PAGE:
Health Canada is sending out a warning about a life-threatening side effect caused by a commonly used antihistamine called hydroxyzine. According to the health agency, patients taking hydroxyzine (Atarax®) are at risk of abnormal heart activity called “QT prolongation”. This type of warning comes after two antihistamines -terfenadine and astemizole- were previously removed from the market in the late 1990’s for causing QT prolongation.
Here are some key points for patients taking hydroxyzine.
Hydroxyzine has been on the Canadian market since 1956! It belongs to a family of sedating antihistamines that are used for allergic conditions such as swelling, and itching. It can also be used to help manage anxiety and as a sleep aid, thanks to its sedating effects.
In Canada, hydroxyzine is available as capsules, a syrup, and an injection. Its therapeutic effect lasts up to 24 hours, which means you often only need to take a dose once per day at bedtime. However, it can be taken up to four times per day if needed.
The Problem – QT Prolongation
Our heart contractions are coordinated by electrical activity in our heart cells. When this activity is out of sync it can result in dangerous abnormal heart rhythms. Drugs can often impact something called the QT interval, which refers to a specific measurement on the electrocardiogram.
A prolonged QT interval can result in a life-threatening abnormal heart rhythm called torsade de pointes. Signs and symptoms of this abnormal heart rhythm include feeling your heart beat rapidly (palpitations), fainting, dizziness, or sudden cardiac death.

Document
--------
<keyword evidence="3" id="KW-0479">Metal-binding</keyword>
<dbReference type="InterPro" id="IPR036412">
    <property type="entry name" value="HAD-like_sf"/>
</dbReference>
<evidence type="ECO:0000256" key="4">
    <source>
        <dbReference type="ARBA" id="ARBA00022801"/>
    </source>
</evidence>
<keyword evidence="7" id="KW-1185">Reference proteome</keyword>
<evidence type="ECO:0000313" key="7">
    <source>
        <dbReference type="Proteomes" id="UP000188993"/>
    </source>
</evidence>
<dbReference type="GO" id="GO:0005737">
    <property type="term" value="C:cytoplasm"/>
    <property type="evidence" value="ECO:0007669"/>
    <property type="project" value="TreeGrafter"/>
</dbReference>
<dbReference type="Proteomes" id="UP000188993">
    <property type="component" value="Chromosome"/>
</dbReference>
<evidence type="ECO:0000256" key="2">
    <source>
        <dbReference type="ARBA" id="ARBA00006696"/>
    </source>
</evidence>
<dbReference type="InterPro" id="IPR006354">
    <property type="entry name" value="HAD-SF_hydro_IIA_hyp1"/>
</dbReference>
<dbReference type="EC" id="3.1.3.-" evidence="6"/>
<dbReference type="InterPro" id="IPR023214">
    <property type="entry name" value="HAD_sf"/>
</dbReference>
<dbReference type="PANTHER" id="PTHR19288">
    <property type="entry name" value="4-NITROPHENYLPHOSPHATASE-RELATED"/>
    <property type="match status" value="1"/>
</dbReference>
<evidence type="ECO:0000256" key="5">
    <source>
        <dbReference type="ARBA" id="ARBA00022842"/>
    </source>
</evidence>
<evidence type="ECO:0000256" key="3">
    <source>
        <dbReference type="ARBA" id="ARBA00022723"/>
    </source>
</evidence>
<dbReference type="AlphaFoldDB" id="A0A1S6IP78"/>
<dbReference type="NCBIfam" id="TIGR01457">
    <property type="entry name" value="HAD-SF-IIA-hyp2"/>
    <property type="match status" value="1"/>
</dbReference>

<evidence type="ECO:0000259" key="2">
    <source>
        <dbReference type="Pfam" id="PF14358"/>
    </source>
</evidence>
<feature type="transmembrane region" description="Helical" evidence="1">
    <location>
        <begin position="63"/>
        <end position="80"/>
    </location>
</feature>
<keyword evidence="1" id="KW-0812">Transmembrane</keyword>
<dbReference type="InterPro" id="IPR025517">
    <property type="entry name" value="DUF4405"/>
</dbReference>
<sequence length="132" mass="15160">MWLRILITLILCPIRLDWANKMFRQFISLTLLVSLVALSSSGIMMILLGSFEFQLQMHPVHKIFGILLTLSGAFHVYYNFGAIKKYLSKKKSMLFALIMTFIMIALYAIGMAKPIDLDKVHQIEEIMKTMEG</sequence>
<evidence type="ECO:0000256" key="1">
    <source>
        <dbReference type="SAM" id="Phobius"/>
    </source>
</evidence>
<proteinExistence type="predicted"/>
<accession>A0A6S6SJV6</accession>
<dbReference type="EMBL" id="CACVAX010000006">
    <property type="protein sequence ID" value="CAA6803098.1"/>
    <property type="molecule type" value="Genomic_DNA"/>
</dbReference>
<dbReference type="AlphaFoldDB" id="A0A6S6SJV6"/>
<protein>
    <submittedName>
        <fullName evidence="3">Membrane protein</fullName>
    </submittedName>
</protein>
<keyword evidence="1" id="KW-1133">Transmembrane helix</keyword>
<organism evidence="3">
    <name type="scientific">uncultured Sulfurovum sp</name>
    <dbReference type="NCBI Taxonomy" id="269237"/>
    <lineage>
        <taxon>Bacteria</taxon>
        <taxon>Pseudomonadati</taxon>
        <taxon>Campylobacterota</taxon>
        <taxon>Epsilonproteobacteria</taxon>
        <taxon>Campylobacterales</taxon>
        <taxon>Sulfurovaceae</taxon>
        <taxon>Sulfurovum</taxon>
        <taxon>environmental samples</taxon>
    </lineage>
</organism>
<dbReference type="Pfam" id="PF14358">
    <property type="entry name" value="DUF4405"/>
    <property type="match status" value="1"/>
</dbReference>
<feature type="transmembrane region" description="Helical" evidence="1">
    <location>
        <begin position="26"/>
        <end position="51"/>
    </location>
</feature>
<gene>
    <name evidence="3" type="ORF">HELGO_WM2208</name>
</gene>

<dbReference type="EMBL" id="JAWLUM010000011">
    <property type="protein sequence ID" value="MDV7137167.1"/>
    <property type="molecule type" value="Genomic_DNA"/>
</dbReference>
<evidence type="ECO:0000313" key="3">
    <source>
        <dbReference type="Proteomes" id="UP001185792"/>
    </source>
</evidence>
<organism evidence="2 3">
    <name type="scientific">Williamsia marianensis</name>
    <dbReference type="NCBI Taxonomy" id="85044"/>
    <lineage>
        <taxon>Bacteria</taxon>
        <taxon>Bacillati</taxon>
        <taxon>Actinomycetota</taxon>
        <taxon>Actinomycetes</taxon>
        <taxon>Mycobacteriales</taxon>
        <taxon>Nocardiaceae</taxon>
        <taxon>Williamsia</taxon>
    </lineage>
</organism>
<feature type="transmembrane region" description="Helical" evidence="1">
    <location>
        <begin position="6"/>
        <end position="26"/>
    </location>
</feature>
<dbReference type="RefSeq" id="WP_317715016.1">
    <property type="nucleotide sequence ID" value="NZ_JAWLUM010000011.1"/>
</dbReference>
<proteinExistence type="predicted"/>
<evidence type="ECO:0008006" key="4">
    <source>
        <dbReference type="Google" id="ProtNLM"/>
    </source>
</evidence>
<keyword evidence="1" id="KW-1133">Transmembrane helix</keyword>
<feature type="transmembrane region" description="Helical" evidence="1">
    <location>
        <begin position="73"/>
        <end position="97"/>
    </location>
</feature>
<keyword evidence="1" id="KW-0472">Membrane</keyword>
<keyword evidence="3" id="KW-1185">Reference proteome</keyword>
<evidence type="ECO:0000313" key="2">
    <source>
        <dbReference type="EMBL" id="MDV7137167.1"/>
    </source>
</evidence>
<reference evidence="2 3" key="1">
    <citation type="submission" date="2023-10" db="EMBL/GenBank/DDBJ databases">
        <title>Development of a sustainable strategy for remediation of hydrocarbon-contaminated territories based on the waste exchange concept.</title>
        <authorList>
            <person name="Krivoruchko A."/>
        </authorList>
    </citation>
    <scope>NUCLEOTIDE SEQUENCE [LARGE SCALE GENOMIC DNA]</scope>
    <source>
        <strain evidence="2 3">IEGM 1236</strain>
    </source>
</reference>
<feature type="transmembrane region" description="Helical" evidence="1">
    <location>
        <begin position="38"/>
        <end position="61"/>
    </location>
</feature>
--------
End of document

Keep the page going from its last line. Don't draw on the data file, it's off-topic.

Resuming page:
Who is at risk of QT prolongation?
In addition to certain drugs, numerous factors can increase your risk of QT prolongation:
- Female sex
- Older age
- Electrolyte changes (low potassium, low magnesium, low calcium)
- Drug-drug or drug-herb interactions
- Heart disease (e.g., heart failure, heart attack)
- Congenital long-QT syndrome
- Low thyroid
What Should I Do If I’m Taking Hydroxyzine?
Work with your clinical pharmacist to ensure you are on the lowest effective dose for your specific health condition. Health Canada now states that hydroxyzine should be given for as short a duration as possible, and that doses should not exceed 100 mg per day for adults and 50 mg per day for the elderly.
Make sure you routinely monitor your electrolyte levels and your electrocardiogram, especially if your health changes or you start taking a new medication that prolongs the QT interval.
Potential Drug Interactions
Hydroxyzine’s impact on prolonging QT may be worsened if you are on other drugs that have a similar effect. Some common medications that prolong QT interval include:
It is best that you review your entire medication list with your clinical pharmacist to see if you’re at risk of a severe drug-drug interaction. Not every health professional is capable of a drug interaction review, so speaking to a clinical pharmacist is critical.
Leave a comment below or contact me today if you have questions about hydroxyzine or any of your medications.